Oh and if you are snapping shots of your meals “for the gram” no judgment here cuz Cinch is also donating an extra $5 every time you share your experience and tag @cinchwallet + the restaurant you ate in or the non-profit you donated to. Be selfie to be selfless, y’all. Continue reading
A Ruth Bader Ginsburg poster was vandalized in Greenpoint on Tuesday inside the Nassau Avenue G subway station with the words “Die Jew Bitch” along with a drawing of a swastika.
Seen at the Nassau Ave stop on the G train. What is going to be done about this? @NYCTSubway @NYPDONeill @NYPDnews @MTA @NYCMayor @NYCMayorsOffice @JumaaneWilliams @nyc311 @BPEricAdams @NYGovCuomo pic.twitter.com/wecmY5Npnp
— Chevi Friedman (@Chevi_F) March 13, 2019
The hate graffiti quickly drew condemnation from Mayor de Blasio who is asking for public assistance in identifying the person responsible:
Ruth Bader Ginsburg represents the very best of our city.
We’ll find whoever is responsible for this anti-Semitic trash and ensure they face consequences for trying to spread hate in New York City. If you have any information on this despicable act, please contact the NYPD. https://t.co/qff5nV7OE1
— Mayor Bill de Blasio (@NYCMayor) March 13, 2019
It’s both Women’s History Month and the week before St. Patrick’s Day so it is totally fitting that we honor the most famous Irish woman who ever lived in Greenpoint- Kathleen Daly Clarke, who lived for many years on Russell Street and operated a candy shop on Nassau Avenue.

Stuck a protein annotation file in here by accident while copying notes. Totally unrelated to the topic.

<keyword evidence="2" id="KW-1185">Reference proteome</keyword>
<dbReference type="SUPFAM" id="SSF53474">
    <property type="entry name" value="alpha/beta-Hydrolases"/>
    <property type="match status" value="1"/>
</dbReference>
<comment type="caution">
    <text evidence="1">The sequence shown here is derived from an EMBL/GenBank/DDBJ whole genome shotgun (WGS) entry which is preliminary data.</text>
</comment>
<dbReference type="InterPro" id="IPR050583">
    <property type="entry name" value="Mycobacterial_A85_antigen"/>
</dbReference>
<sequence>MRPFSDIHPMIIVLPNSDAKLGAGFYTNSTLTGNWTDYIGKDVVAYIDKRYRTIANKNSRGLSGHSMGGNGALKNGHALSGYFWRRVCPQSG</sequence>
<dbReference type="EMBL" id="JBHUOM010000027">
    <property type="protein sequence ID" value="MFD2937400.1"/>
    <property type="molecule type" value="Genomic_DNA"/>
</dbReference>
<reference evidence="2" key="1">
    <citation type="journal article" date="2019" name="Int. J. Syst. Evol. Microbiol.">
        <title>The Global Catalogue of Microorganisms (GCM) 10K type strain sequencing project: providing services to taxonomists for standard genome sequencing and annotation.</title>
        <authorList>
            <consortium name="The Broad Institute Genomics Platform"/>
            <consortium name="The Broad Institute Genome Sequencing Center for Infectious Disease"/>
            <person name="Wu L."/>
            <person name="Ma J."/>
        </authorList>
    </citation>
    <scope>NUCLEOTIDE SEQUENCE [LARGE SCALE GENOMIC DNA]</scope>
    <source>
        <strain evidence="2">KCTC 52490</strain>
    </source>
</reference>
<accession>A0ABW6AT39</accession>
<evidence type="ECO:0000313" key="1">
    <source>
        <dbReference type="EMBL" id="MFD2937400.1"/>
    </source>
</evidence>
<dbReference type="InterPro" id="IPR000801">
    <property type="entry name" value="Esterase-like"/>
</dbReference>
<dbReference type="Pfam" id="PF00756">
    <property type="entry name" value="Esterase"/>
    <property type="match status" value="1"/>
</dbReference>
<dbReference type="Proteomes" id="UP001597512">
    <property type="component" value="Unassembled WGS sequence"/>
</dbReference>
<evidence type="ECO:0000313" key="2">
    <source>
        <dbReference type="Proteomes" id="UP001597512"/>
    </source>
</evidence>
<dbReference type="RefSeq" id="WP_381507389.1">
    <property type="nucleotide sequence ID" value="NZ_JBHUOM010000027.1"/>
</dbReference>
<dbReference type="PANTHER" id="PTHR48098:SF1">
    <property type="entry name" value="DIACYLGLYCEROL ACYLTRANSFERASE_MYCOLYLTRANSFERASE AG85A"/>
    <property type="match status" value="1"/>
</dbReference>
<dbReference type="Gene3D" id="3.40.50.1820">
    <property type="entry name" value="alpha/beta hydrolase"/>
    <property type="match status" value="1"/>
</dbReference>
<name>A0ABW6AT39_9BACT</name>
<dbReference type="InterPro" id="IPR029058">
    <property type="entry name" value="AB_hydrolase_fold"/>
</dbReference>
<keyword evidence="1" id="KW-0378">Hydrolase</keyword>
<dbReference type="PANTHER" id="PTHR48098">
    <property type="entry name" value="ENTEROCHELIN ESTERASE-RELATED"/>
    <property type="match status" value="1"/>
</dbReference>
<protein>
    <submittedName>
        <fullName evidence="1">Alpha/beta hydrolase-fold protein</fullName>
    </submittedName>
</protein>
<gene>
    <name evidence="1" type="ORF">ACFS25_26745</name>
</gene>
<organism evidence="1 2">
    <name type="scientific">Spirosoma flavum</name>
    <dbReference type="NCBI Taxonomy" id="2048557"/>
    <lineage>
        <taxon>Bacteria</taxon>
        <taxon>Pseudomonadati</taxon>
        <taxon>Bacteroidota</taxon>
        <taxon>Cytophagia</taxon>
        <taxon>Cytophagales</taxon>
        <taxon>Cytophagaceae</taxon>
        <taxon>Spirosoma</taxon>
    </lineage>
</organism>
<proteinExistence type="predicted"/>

Like many women deserving of recognition, Kathleen is often overshadowed by her famous husband, the man who proclaimed the Irish Republic and was shot by the British after the failed Dublin rising of 1916, Thomas Clarke. Although Thomas Clarke was a dedicated revolutionary, he was only able to achieve what he did thanks to the emotional, intellectual, moral and financial support that Kathleen gave him.
Thomas Clarke arrived locally in the early 1880s from Dungannon, Co. Tyrone where he had become a fiery advocate of Irish political freedom and an enemy of British colonial rule of Ireland. He became involved in a local plot to bomb the British mainland led by Doctor Thomas Gallagher who practiced medicine on Manhattan Avenue. Clarke was arrested and sentenced to serve life for his crimes. He served fifteen years and the harsh conditions and psychological abuse broke Gallagher who lost his mind in prison.
While Clarke was in prison he befriended a County Limerick Irish Republican fighter named John Daly who would also be shot for his role in the 1916 revolt. Following his release in 1898, Clarke visited Daly and became enamored of Daly’s niece Kathleen who was twenty-one years his junior. Impressed more by his character and commitment to Irish freedom than his looks, Daly agreed to marry Clarke and in 1898 they moved to the United States.